Campbell challenges Blair over BAE scandal

Ming Campbell has challenged Tony Blair to make a statement to the House of Commons after the BBC uncovered evidence that the arms company BAE secretly paid £1bn to Prince Bandar of Saudi Arabia in connection with Britain’s biggest ever weapons contract.

Last year, the Serious Fraud Office ended an investigation into BAE’s arms deal with Saudi Arabia.

Ming said:

“When I questioned the Prime Minister about this issue in the House of Commons, he took full responsibility for the decision to discontinue the investigation into BAE. In light of BBC’s allegations, the Prime Minister must make a full and detailed statement to the House of Commons.”

You can listen to Ming’s interview on BBC Radio 4’s Today programme here (the item starts 9 minutes in; Ming features around 16 minutes in).

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2 Responses to Campbell challenges Blair over BAE scandal

  1. Pingback: Liberal Democrat Voice » BAE, corruption and more silence from the Conservatives

  2. Martin Alder says:

    This really is a odd business. As far as I know, you can ONLY sell to the Saudi Government via an agent. No agent, no contact and no sale. So, BAe or, anyone else who sells, ends up paying the agent’s fees. Is that corruption or just normal business practise?

    In the UK I suspect we would probably say yes, but in lots of countries, usually south and east of the Mediterranean, it is the normal way to do business. Of course, not anyone can be the agent, so there are ways and means to ensure that the “correct” agent is used for a particular task. Corrupt by our standards, probably yes By theirs, no, as that is the way is has always been done and will be done.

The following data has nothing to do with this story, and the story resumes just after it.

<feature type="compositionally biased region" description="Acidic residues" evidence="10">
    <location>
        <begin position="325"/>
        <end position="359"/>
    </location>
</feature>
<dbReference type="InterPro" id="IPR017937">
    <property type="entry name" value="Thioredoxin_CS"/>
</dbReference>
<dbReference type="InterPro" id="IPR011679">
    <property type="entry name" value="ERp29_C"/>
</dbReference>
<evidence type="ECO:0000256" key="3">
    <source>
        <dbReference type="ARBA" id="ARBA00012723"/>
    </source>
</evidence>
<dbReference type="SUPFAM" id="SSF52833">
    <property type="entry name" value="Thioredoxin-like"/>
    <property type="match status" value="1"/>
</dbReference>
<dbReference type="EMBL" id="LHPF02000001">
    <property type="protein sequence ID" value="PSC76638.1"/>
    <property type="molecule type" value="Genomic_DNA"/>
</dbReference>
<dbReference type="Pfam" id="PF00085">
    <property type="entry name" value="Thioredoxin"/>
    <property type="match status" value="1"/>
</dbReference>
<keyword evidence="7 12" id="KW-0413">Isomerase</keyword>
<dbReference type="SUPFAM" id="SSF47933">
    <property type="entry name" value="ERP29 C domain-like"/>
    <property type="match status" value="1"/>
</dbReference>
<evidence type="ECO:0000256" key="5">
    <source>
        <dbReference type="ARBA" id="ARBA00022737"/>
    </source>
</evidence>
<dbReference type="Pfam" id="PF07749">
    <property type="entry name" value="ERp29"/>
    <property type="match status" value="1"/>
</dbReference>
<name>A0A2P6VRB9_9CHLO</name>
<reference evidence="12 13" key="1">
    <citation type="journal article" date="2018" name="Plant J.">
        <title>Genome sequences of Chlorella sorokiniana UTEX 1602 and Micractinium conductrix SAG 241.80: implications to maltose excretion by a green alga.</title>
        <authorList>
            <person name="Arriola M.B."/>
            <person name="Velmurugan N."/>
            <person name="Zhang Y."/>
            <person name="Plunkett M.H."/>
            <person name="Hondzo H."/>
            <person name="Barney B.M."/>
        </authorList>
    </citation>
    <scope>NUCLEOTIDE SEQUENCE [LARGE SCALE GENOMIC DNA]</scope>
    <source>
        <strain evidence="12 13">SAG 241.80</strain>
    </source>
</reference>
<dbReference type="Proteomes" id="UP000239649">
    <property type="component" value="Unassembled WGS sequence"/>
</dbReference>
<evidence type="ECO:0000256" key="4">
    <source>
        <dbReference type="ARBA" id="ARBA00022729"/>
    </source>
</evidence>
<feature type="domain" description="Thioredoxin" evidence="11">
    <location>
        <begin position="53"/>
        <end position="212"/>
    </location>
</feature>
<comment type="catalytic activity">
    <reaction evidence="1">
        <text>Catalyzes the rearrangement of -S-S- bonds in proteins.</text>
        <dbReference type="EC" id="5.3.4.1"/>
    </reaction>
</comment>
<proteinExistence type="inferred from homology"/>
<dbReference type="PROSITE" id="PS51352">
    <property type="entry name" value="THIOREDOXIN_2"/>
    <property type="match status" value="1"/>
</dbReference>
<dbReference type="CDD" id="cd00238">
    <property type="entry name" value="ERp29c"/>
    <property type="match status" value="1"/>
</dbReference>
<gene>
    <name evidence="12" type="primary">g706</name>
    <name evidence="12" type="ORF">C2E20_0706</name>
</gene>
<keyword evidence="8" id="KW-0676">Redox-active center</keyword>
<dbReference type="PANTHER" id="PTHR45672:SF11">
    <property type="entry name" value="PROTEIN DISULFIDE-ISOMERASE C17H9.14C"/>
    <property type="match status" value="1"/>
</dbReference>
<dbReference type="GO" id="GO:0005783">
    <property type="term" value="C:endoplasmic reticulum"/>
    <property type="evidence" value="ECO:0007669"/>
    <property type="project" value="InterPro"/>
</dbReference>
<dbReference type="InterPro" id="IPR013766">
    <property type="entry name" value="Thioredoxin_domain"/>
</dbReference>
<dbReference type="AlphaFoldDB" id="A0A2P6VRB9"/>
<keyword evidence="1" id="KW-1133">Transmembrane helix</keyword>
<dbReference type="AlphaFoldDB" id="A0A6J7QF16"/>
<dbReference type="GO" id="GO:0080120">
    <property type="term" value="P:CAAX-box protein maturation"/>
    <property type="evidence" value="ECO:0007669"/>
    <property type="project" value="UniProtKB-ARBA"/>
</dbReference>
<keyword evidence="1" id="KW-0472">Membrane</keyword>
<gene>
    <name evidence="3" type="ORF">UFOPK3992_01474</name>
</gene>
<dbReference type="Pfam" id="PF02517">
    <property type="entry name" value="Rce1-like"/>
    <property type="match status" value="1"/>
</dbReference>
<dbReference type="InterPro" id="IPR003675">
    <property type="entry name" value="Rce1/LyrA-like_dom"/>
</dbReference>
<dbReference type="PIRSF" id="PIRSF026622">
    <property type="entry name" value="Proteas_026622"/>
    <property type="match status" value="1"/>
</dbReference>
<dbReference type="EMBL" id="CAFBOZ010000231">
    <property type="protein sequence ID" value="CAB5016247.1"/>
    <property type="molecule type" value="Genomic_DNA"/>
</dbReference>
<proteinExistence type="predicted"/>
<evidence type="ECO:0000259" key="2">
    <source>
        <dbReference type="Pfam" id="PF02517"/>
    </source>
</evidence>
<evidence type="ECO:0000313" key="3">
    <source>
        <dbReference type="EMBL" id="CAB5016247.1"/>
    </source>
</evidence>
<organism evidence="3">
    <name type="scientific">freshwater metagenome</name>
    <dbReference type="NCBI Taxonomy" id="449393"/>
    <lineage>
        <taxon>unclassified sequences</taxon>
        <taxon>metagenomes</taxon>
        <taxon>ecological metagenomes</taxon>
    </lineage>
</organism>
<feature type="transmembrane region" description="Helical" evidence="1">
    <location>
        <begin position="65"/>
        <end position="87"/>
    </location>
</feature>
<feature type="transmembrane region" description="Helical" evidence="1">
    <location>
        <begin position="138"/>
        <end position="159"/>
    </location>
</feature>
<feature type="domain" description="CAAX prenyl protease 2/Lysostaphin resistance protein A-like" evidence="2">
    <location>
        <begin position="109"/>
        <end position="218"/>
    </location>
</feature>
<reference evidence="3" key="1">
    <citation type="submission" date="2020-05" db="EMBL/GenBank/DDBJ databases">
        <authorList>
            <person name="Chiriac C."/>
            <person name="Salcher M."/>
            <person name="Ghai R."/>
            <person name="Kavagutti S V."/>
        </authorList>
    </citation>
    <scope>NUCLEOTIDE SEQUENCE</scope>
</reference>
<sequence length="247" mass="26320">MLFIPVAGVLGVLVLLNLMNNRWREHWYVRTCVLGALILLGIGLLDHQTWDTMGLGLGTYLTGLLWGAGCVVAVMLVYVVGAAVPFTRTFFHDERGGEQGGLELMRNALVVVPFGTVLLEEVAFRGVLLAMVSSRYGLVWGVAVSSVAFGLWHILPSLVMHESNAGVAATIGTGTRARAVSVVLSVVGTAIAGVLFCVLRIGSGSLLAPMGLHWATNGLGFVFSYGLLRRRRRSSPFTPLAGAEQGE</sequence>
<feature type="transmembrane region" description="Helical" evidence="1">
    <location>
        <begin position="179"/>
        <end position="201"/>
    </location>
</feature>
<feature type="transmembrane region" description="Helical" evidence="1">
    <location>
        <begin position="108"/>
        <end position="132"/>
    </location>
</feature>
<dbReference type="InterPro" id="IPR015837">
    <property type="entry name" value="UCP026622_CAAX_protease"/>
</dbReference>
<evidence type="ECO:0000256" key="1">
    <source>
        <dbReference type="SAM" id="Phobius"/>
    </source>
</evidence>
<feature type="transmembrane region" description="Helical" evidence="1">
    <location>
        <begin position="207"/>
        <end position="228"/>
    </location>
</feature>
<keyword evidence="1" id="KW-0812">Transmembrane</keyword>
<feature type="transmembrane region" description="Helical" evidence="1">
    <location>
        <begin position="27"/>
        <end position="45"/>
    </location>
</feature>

So, unless Bae has corrupted a UK official to gain permission to sell some very advanced military hardware to the Saudi Government , then all that they have done so it appears, is do what everyone else has to do to carry out any dealings and sales to that Government. That is, go via an agent and pay the commission demanded so as to get the sale.

    The question of corruption or not, is an issue for the Saudis to resolve. Either ending the farce of the middlemen so common in that part of the world or, have sorted out the price and commission in a form more comprehendible by those who will see it from outside are both solutions that if applied to this would have ended the story.

    I have not read that anyone in Saudi is surprised or unaware that a commission was being paid and the choice of the aircraft was by them, not forced on them. Quite why anyone here is so surprised at the payments is a surprise to me.

    Perhaps a little research into other suppliers of any items for the Saudi Government or other ones in that area, would have been a wise move and put this whole affair into context.

    To pursue BAe would just seem to be penalising the UK for everyone else’s benefit.

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